digital dieting
n. Photographers' euphemism for the digital retouching techniques used to make subjects look younger and thinner.
Other Forms
It's a Hewlett-Packard (insert spying joke here) digital camera that offers a special "artistic effect" called "slimming," which basically takes a digital image and sort of smushes it, creating a narrowing effect. That's right. Now body dysmorphia isn't just in your head! You can actually execute your self-distortion in your own photos — just like magazine art directors do to the models who give us our own warped senses of what the female body is supposed to look like to begin with! Yay!

The best part about the Hewlett-Packard advertisement is, of course, the women they've decided require a digital diet. Two models are shown. Unsurprisingly, both are beautiful and utterly healthy looking. But not beautiful enough. Nosirree. They need to be slimmed!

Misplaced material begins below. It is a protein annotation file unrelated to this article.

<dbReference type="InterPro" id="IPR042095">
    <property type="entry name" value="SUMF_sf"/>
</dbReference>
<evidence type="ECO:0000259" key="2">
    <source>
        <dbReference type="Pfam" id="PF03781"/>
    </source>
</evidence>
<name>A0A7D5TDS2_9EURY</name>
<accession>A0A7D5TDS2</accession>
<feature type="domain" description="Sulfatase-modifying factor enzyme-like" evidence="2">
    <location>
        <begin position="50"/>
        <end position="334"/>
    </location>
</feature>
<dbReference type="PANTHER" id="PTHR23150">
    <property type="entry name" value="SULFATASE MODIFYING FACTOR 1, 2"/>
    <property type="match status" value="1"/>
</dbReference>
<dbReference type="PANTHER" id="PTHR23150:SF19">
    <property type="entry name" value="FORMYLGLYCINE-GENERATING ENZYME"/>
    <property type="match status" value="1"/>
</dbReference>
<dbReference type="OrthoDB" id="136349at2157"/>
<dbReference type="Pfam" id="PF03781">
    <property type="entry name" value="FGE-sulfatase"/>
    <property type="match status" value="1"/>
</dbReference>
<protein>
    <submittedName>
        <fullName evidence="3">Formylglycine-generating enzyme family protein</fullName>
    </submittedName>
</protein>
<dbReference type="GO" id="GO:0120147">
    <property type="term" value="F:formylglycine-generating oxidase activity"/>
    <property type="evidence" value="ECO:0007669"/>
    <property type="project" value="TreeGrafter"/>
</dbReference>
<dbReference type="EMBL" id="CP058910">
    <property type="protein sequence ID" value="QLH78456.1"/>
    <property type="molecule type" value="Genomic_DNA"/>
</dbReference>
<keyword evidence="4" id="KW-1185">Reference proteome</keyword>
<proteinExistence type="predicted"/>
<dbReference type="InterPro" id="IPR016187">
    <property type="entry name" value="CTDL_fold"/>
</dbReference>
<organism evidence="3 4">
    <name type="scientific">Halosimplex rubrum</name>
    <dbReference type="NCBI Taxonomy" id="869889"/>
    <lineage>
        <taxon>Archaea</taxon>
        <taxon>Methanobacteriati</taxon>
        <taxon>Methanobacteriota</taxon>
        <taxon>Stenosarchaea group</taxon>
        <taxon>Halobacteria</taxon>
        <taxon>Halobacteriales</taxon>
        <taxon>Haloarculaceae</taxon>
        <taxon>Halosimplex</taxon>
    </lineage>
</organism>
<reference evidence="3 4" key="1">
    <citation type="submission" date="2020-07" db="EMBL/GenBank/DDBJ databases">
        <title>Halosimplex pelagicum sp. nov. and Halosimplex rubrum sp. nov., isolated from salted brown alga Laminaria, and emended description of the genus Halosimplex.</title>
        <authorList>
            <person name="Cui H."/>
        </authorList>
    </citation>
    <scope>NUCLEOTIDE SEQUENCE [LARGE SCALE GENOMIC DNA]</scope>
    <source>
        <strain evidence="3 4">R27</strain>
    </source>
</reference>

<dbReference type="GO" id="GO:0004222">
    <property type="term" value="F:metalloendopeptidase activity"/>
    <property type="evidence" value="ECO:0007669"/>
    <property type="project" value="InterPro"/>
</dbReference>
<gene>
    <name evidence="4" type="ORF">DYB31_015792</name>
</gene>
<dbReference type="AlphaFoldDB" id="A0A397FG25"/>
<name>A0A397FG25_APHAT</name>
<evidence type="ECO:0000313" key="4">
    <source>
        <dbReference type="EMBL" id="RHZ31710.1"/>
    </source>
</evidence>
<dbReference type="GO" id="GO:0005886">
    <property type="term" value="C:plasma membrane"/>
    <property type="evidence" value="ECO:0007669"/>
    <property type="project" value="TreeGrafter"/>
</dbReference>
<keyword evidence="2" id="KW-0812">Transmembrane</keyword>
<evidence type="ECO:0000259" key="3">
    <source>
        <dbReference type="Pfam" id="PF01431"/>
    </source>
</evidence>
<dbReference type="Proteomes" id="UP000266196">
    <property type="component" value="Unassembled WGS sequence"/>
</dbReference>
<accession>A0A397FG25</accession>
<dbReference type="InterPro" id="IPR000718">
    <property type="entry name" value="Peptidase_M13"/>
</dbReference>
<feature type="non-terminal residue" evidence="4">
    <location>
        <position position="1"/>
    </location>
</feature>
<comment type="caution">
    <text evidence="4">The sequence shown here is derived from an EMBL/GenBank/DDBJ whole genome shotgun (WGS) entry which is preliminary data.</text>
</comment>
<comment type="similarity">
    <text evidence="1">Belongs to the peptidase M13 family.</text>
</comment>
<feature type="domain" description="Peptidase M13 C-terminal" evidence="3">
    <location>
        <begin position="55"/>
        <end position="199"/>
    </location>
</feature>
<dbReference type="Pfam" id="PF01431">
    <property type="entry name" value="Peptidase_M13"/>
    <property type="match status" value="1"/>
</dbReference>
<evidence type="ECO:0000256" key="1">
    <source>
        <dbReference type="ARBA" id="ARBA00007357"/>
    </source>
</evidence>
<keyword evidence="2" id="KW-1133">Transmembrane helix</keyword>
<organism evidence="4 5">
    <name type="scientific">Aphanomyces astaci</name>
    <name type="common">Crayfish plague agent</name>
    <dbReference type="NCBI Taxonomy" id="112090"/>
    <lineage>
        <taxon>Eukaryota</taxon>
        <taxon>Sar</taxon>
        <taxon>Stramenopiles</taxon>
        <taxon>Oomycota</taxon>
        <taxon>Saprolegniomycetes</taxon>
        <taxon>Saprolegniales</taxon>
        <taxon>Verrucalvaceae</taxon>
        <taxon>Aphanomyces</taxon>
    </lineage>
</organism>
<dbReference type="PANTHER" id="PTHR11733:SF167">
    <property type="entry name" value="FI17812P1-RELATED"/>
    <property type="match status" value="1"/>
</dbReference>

—Rebecca Traister, “Digital dieting,”, September 19, 2006
At last, good old-fashioned ingenuity has found a way to address Americans' battle with their waistlines — no sweat. Instead of the latest diets or an annoying new exercise fad, the easiest way to look slim is a click of a button away.

Hewlett Packard's latest digital cameras feature an in-camera "slimming" function. In addition to getting rid of "red eye" with a click, the camera's software can manipulate the image so that the middle is slightly compressed and the outside edges are slightly wider.
—“Digital dieting; Cameras to make you look thinner,” The Record, April 24, 2006
1997 (earliest)
Among photographers, it's called digital dieting: the digital enhancement used on celebrity and model photographs today, making the subjects look freakishly flawless.
—Amy M. Spindler, “Making the Camera Lie, Digitally and Often,” The New York Times, June 17, 1997
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